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Party Leader Of Ho Chi Minh City Named Country’s Top Leader

December 18, 1986

HANOI, Vietnam (AP) _ The Communist Party today named Nguyen Van Linh, a 73-year-old economic reformer, as Vietnam’s leader and moved other proponents of change into top positions.

They replace aging revolutionaries who helped found the party in 1930 and unified the country in 1975 at the end of the Vietnam war. The outgoing leaders have been criticized in the past few months for failing to revive Vietnam’s economy.

The Sixth Party Congress also chose a new 13-member Politburo, the day-to- day ruling body. The Voice of Vietnam radio said six members were dropped from the Politburo, including Defense Minister Van Tien Dung.

The broadcast also said the congress named 124 full members and 49 alternate members to the policymaking Central Committee.

The changes announced during the four-day congress only apply to party posts. Changes in the government are expected to be announced at a later date.

On Wednesday, the country’s top three leaders resigned. They are party Secretary General Truong Chinh, Premier Pham Van Dong and key Politburo member Le Duc Tho.

Linh will replace Chinh as the party’s secretary general. Linh was a key party figure in South Vietnam during the Vietnam War and gained national prominence after the Communist victory in 1975 as party chief in Ho Chi Minh City, formerly Saigon.

He turned around the city’s economy by pushing through reforms that gave greater autonomy to factory managers.

He was dropped from the Politburo in 1982, possibly for what hardliners considered his ″soft″ position on transforming the southern Vietnamese economy into a communist model.

He has made a dramatic comeback since 1985 as the central leadership came under growing pressure to reform the economy plagued by constant shortages, rampant inflation and inadequate distribution of goods.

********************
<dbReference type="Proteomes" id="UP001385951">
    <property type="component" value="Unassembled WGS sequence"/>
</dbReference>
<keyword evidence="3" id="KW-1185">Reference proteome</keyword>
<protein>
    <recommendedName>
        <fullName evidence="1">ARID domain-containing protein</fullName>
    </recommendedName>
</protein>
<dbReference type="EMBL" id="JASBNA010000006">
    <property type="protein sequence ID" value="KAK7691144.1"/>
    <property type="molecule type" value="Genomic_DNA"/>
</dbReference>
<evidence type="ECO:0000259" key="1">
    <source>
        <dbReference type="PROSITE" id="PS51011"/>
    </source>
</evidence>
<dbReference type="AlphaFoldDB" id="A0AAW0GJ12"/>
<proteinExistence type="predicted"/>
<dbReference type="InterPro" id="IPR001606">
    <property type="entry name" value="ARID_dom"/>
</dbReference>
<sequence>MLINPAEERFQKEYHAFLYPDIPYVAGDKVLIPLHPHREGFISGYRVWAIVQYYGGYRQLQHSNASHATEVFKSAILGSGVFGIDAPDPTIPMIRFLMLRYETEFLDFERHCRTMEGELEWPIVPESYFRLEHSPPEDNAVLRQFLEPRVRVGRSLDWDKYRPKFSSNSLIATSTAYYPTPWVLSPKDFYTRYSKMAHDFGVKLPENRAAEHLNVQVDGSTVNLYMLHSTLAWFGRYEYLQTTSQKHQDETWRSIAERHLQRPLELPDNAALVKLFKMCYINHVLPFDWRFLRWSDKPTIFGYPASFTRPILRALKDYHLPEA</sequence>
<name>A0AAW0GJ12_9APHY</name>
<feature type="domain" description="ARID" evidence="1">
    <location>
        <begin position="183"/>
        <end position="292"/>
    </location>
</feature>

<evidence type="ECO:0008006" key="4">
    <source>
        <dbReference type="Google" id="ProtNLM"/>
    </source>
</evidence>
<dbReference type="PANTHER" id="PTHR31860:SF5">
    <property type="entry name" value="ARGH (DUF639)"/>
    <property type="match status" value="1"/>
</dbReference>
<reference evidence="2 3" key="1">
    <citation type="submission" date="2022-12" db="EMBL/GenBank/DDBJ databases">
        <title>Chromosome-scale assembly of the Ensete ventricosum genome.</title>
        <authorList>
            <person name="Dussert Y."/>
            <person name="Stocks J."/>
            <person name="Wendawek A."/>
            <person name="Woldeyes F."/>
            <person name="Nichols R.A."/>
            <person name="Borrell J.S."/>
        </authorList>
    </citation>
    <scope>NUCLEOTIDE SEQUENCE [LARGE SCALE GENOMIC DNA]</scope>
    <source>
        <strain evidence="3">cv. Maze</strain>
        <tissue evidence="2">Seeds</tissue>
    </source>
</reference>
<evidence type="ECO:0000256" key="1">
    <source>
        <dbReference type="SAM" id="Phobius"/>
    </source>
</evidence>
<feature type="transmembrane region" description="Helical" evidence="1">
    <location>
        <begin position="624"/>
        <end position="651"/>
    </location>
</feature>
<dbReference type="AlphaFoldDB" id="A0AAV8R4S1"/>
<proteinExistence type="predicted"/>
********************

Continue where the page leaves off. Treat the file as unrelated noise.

Linh recently left his post as party chief of Ho Chi Minh City to become a member of the Central Committee’s Secretariat in Hanoi. He increasingly took on tasks normally assigned to national leaders.

Interior Minister Pham Hung, a veteran who began his revolutionary career fighting the French colonialists, emerged in the congress as the second- ranking Politburo member behind Linh. Hung will replace Dong.

Do Moi, a member of the old guard, moved up in the Politburo to replace Tho.

Vo Chi Con and Vo Van Kiet were also advanced in rank. Both have been associated with efforts to add free market style incentives to the economy, especially the agricultural sector.

A number of those who rose in rank have had experience in directing party and government affairs in southern Vietnam, where the north’s orthodox communism has failed to take root.

Foreign Minister Nguyen Co Thach, regarded by some as more pragmatic than the older leaders, moved up from an alternate membership in the Politburo to full membership.

Thach has traveled widely in the East and West and has met with several members of Congress who came to Hanoi to resolve the issue of American servicemen missing in action.

Party officials said Wednesday that Chinh, 79, Dong, 80, and Tho, 76, resigned because of their age and bad health. Officials said they would become advisers to the Central Committee.

″Generally, we are glad,″ a government official said of the leadership change. ″The new situation, the new tasks will be done by stronger men.″

The official who spoke on condition of anonymity said the former leaders were ″very old and rather out of date.″

Chinh, Dong and Tho helped Ho Chi Minh found the Indochinese Communist Party 56 years ago fought the French, Japanese and Americans. After Ho died in 1969, they and Le Duan, who died in July, led the Communists to victory in Vietnam.

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